Write & Earn
Notifications

The story of a convert: How Misbah-ul-Haq turned one of his critics into his fan

How Misbah-ul-Haq changed one of his critics into his fan

Misbah-ul-Haq’s batting average in ODIs is the second best among all Pakistan batsmen who have score more than 1,000 ODI runs

I have always been a critic of Misbah-ul-Haq. I have always maintained that the biggest mistake in Pakistan's recent cricket history has been replacing Shahid Afridi with Misbah as ODI captain shortly after Afridi led his team to the semi-finals of the 2011 World Cup.

I still stick by that statement, but I hate Misbah a little less than I hated him after Mohali. In fact, I don't hate him at all. He captained Pakistan in 87 ODIs, as many as Inzamam-ul-Haq, which is the third highest in Pakistan's history after Imran Khan and Wasim Akram. He didn't win as many ODIs as captain as Imran, Wasim and Inzamam did, but he still won more games than he lost: 45 to 39 with a win% of 53.5.

While I am a staunch supporter of Misbah the captain in Tests – he has been one of our best ever, if not the best, his ODI captaincy always left a lot to be desired. However, this World Cup changed my perception.

How Misbah proved me wrong

The biggest criticism of Misbah was his defensive approach to both his batting and captaincy, which he defended by talking about his limited resources. Why he was so defensive was there for everyone to see in this World Cup – the team struggled to bat its quota of 50 overs whenever Misbah fell early. The irony, however, would always be that the one day Pakistan required him to go slow and play out overs – in the quarter-final match against Australia that eventually turned out to be his final ODI, he fell holing out to the man at the mid-wicket boundary.

I always felt that Misbah's batting resulted in Pakistan scoring less than what they could have or in Pakistan not being able to close a match in many a ODI. However, after watching the recent games involving Pakistan, I started feeling that Misbah was always right: he had no option but to bat the way he did.

This World Cup was a testament to that fact: Against India, Misbah was the lone man fighting in a chase of 300; against West Indies, Pakistan folded to 160 as Misbah was dimissed early; against Zimbabwe and South Africa, he was unable to accelerate as wickets kept tumbling around him; against the UAE and Ireland, he was aggressive as his batsmen felt at home against weaker bowling attacks; and against Australia, in his final ODI innings, he looked good till he holed out. He should have gone on I felt, but you can't really blame him for playing the stroke that had fetched him two sixes earlier in the innings.

Misbah will be missed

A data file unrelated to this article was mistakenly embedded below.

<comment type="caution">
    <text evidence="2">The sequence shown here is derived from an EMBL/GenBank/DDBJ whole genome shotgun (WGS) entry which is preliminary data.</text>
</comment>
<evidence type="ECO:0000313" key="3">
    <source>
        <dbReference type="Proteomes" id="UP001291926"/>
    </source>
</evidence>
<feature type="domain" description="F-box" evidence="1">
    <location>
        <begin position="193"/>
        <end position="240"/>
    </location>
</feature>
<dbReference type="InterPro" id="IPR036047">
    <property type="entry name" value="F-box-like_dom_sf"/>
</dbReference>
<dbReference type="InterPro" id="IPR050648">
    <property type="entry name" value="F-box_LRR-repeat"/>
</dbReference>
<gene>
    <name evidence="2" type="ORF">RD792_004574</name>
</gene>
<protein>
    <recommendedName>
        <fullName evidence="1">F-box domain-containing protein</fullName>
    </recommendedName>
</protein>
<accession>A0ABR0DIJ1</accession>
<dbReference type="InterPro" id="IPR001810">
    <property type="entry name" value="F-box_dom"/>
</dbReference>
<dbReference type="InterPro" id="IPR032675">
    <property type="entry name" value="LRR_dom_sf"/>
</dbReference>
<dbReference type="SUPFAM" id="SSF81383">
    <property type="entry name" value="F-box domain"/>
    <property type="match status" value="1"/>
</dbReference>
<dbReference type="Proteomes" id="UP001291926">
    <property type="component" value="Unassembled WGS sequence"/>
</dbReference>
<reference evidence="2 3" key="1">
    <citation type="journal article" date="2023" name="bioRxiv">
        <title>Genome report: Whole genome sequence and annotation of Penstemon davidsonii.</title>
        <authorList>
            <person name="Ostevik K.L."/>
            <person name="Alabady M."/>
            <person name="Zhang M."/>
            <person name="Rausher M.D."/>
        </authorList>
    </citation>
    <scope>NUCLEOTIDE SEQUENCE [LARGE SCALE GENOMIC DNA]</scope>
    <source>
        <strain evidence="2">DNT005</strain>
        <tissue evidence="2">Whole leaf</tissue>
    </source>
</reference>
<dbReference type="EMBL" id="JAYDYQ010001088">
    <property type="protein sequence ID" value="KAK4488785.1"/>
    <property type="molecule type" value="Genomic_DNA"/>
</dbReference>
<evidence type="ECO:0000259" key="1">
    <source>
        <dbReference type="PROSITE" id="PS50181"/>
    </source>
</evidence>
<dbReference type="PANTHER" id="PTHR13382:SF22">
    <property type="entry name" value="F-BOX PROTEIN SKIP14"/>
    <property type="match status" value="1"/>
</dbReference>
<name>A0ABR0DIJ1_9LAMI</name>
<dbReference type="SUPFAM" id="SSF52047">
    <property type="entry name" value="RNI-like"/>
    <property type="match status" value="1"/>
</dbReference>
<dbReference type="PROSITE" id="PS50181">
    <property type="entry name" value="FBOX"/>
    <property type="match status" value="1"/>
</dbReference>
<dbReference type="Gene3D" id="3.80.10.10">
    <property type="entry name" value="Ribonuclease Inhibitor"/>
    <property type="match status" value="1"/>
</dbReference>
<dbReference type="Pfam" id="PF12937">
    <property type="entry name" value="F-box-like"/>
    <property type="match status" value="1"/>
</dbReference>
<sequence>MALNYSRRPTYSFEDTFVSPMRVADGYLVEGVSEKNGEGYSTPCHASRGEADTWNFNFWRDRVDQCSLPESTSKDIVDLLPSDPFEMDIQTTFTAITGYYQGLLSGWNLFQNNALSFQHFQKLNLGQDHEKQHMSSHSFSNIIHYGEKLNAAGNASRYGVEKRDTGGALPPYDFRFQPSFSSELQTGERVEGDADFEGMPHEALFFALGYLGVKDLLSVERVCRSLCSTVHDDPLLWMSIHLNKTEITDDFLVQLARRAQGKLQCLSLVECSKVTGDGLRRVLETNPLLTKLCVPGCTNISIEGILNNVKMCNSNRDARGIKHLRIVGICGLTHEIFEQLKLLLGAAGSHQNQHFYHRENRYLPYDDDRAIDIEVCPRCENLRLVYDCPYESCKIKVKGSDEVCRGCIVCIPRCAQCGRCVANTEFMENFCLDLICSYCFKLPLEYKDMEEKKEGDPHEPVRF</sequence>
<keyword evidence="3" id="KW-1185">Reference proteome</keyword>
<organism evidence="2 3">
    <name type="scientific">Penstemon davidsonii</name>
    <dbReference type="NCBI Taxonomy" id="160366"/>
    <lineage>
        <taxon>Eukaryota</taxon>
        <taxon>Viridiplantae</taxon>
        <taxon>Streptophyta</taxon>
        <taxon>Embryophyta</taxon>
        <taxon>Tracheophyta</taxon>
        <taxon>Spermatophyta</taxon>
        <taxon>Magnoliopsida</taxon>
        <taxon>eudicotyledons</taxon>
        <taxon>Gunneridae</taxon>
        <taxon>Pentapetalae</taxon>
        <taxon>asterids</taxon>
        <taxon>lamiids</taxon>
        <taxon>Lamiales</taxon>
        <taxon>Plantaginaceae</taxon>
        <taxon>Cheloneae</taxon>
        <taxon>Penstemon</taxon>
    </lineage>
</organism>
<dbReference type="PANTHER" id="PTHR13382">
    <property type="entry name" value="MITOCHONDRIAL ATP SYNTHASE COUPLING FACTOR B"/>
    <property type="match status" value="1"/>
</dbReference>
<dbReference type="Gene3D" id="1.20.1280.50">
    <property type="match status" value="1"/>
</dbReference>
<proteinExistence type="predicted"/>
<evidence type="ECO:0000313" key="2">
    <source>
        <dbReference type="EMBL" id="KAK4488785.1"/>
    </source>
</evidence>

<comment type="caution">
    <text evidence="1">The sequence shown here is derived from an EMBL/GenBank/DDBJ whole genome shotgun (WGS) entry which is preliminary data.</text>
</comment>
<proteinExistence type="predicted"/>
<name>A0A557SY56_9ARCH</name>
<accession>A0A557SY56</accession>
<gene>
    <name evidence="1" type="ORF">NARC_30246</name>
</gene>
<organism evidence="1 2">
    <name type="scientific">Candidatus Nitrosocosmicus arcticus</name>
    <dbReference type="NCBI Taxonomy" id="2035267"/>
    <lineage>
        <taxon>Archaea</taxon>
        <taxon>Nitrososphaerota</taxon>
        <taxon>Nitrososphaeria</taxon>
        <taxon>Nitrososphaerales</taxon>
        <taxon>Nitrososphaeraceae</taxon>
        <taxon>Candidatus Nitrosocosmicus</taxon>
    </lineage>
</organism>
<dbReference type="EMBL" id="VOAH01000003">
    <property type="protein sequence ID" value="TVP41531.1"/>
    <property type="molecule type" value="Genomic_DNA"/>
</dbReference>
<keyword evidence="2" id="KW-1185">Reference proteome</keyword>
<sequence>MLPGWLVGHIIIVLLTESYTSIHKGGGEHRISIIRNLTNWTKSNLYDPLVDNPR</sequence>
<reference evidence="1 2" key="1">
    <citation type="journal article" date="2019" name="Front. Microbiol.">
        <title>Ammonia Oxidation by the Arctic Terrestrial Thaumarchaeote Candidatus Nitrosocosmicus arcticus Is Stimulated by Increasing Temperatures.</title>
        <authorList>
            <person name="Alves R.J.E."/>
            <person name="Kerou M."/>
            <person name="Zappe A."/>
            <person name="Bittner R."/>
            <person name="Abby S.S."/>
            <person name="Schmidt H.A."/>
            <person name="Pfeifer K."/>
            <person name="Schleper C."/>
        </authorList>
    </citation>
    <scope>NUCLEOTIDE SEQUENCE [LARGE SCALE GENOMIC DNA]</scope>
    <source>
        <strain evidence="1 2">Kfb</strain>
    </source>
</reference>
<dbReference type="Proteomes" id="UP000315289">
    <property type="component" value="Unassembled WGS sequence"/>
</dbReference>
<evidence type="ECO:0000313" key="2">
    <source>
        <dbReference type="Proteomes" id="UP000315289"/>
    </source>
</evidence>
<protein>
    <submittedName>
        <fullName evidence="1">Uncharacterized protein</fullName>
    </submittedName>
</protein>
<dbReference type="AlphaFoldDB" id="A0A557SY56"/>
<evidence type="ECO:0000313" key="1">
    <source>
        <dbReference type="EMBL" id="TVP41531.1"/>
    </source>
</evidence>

Big shoes to fill in 

I believe the value of Misbah the batsman will be realised now that he is no longer part of the ODI set-up. Now that he has retired, someone else will need to take the responsibility to play through the innings. Someone else will need to step up and bail Pakistan out every time they are 2 down for very little. I don't know who that someone will be, but whoever it is, he has one hell of a task in hand.

Misbah's captaincy also shone during this World Cup, especially in the two must-win pressure games against Zimbabwe and South Africa. Sure, Misbah did not have any option but to attack to win those two games, but he was instilling the belief in the team. Those two wins were redemption in my eyes for Misbah the ODI captain.

There are many sweet memories associated with Misbah's captaincy in ODI cricket: the Asia Cup win in 2012, the series win over India in India, and the first ever series win by an Asian team in South Africa are the most notable ones. Those three series will always be remembered by fans and will always be talked about how they were achieved under Misbah.

Stats indicate how special Misbah was

Misbah leaves the game without ever scoring an ODI hundred. That will remain the only blemish on his otherwise outstanding record. He has retired from ODIs having scored the most number of runs ever by a batsman without a century. He has retired with a batting average of 43.4, which is second only to Zaheer Abbas for all the Pakistan batsmen with at least 1,000 runs; his batting average is better than that of Inzamam, Saeed Anwar, Mohammad Yousuf, and Javed Miandad. 

He averages more than Ricky Ponting, Brian Lara, Kumar Sangakkara, Clive Lloyd, Sourav Ganguly, Desmond Haynes, Martin Crowe, Steve Waugh, and many other illustrious ODI batsmen. He scored over 3,000 runs as Pakistan captain, second only to the great Imran Khan. Those are great numbers for a man who was forever criticised for the way he batted.

From being a harsh Misbah critic, I am now a Misbah supporter. Yes, I am a convert. He will be missed.

Fetching more content...